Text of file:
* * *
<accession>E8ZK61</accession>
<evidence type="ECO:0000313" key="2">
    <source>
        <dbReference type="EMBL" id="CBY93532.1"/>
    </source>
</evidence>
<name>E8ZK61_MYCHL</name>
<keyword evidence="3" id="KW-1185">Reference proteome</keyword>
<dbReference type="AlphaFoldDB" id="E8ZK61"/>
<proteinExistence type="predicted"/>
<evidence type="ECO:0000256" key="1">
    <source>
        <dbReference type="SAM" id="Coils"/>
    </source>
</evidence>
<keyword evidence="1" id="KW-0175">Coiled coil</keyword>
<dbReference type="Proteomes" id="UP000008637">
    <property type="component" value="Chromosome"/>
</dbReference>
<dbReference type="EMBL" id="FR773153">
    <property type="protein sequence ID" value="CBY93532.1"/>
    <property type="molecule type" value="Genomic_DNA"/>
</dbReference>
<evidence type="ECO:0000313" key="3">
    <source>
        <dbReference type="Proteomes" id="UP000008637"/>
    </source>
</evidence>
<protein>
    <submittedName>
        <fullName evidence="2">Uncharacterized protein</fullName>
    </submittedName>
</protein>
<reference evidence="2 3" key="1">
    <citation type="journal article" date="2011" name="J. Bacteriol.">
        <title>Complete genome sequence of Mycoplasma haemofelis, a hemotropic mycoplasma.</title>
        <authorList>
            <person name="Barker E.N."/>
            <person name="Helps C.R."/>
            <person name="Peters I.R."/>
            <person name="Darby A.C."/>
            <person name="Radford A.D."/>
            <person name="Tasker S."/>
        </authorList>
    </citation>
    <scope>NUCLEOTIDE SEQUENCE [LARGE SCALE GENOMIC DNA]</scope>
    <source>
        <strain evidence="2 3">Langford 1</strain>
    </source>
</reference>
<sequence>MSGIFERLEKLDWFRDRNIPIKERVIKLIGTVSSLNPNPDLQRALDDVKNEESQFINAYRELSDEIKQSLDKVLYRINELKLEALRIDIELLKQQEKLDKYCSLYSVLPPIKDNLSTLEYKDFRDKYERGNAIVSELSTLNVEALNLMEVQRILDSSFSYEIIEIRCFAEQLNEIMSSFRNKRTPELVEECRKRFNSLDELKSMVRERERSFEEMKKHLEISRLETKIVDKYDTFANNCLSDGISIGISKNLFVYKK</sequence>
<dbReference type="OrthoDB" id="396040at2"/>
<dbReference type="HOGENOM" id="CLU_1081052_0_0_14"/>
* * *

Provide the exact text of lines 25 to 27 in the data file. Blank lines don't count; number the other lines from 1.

    <source>
        <dbReference type="Proteomes" id="UP000008637"/>
    </source>